Bioeconomy projects

Many members of the Industrial Biotech Network are participating in major national and international bioeconomy projects to drive research innovation forward. Here, we have listed relevant bioeconomy projects of national or international dimension.

 

CENTRES FOR RESEARCH-BASED INNOVATION (SFI) 

Foods of Norwaywww.foodsofnorway.net  

The center's main goal is to develop animal feed from sustainable natural resources, which in itself are not suitable for food, typically from wood, algae, agriculture and leftover from fish and meat processing.'Foods of Norway' is one of seventeen new Centers of Research-driven Innovation (SFI) newly approved by the Norwegian Research Council. NMBU, the Norwegian Life Sciences University, is the host organisation. Read more in IBNN News.

 

BIOTEK2021 PROJECTS

NorZymeD: norzymed.nmbu.no
Enzyme development for Norwegian biomass – mining Norwegian biodiversity for seizing opportunities in the bio-based economy. New enzymes are tested in Borregaards demo facilities for the BALI-prosess, a preprocess for cellulose.

 

BIOFEED: www.forskningsradet.no

Novel salmon feed by integrated bioprocessing of non-food biomass. The use of biomass from wood (spruce) in salmon feed will be examined together with the use of macroalgae. Researchers will examine pre-processing techniques, enzymatic hydrolysis, screening of promising microorganisms (mainly yeasts) and evaluate processing methods. Read more in Norwegian about the project on NMBU's website.

 

MarPol: www.ntnu.edu/marpol
The main goal of MARPOL is to develop innovative biomaterials by enzyme technology for modification and upgrading of polysaccharides from marine resources.

 

BIONÆR PROJECTS

CYCLE: cycleweb.no
An interdisciplinary project with a bio-economic perspective, focusing on several value chains from both agriculture and marine sectors. The main objective is to improve resource utilization in the food chain in Norway by developing sustainable eco-friendly bio-processes and novel technology, with research and innovation at its core.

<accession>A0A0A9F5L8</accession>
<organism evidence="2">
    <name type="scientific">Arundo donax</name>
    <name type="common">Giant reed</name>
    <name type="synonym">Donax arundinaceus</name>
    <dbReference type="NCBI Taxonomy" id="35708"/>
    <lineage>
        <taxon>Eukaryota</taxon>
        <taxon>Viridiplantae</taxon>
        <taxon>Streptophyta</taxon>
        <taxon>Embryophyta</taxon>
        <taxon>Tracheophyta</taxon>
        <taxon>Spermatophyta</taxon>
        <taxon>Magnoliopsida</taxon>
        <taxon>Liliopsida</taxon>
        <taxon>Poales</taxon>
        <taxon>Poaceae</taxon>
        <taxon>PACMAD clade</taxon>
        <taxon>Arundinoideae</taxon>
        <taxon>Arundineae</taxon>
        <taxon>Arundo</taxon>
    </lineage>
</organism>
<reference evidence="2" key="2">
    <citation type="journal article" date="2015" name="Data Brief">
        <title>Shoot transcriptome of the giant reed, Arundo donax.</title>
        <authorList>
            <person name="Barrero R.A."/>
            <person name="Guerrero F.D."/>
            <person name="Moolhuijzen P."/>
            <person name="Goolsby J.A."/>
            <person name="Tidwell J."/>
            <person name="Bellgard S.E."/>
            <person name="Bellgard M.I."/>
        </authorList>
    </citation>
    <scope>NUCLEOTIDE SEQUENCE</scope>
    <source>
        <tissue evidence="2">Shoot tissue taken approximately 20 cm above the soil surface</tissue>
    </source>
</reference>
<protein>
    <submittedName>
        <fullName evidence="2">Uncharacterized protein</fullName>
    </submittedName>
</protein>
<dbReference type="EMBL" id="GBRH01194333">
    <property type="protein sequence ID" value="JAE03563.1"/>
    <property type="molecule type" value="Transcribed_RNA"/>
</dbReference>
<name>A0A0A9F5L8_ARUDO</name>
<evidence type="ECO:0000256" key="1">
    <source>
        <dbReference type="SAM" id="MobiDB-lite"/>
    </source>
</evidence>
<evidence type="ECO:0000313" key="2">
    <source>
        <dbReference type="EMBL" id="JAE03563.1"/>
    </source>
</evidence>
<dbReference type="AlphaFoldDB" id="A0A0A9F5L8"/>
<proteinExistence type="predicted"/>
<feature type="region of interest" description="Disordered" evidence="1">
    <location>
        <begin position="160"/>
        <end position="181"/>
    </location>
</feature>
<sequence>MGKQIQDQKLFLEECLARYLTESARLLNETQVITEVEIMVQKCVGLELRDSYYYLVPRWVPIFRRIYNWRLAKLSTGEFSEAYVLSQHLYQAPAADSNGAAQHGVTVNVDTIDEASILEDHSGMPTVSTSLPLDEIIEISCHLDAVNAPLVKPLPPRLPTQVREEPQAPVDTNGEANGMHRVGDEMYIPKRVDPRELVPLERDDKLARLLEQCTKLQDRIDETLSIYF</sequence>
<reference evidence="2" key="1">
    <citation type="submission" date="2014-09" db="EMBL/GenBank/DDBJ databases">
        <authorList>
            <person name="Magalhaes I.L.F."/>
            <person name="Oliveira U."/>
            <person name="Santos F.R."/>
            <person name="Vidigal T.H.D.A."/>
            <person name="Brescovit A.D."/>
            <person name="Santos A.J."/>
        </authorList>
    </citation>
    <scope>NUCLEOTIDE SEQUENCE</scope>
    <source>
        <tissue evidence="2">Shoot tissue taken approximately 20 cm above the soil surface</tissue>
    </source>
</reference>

PROMAC: www.promac.no
Energy efficient PROcessing of MACroalgae in blue-green value chains,‘Bionær’ project, lead partner Møreforskning AS. The project focuses on the energy efficient processing and refining of macroalgae to food and feed, and includes a logistic and economic analysis of the value chain, as well as a life-cycle analysis (LCA).

 

SusValueWaste: www.susvaluewaste.no
«Sustainable path creation for innovative value chains for organic waste products (SusValueWaste)» is lead by NIFU and will run over a four years period. The project will address the potential for value creation and improved sustainability in the valorisation of organic waste streams, residual feedstock and by-products – by analysing value chains inside and across different sectors of the bioeconomy.

 

BioSmart: biosmart.no

The 40 million NOK project “BioSmart: managing the transition to a smart bioeconomy (2015-2018)" is lead by the Centre for Rural Research. Key partners are NIBIO - Norwegian Institute of Bioeconomy Research, NORUT, Sintef and NTNU. A key component in the project will be a foresight analysis of 1500 Norwegian businesses to ascertain what the needs of Norway's five key biosectors are (farming, forestry, fisheries, bioscience, industry), and where there is potential for integration.

 

OTHER
Food to Waste to Food (F2W2F): www.food2waste2food.eu
The project aims to demonstrate a closed cycle organic waste treatment system using municipal organic waste to provide energy, water, fertilizer and carbon dioxide for greenhouse agriculture. Partners in this EU-financed project are Lindum AS and BBBL Solution AS from Norway, Jacinto Environmental solutions BV from the Netherlands, Uniwersytet Przyrodniczy W Poznaniu from Poland.

Budget: € 1.637.000 (EU contribution: 50%)

 

BioMim - Advancing biomass technology: www.nibio.no

BioMim is a four-year research project, funded by the Norwegian Research Council. Research and technology development are critically needed to find cost-effective and sustainable solutions for the conversion of biomass. Extensive exploitation of lignocellulosic biomass as a feedstock for a variety of products is the key to develop a viable bio-economy. However, the natural resistance of lignocellulosic biomass to chemical and biological deconstruction is a challenge that biorefineries have to overcome.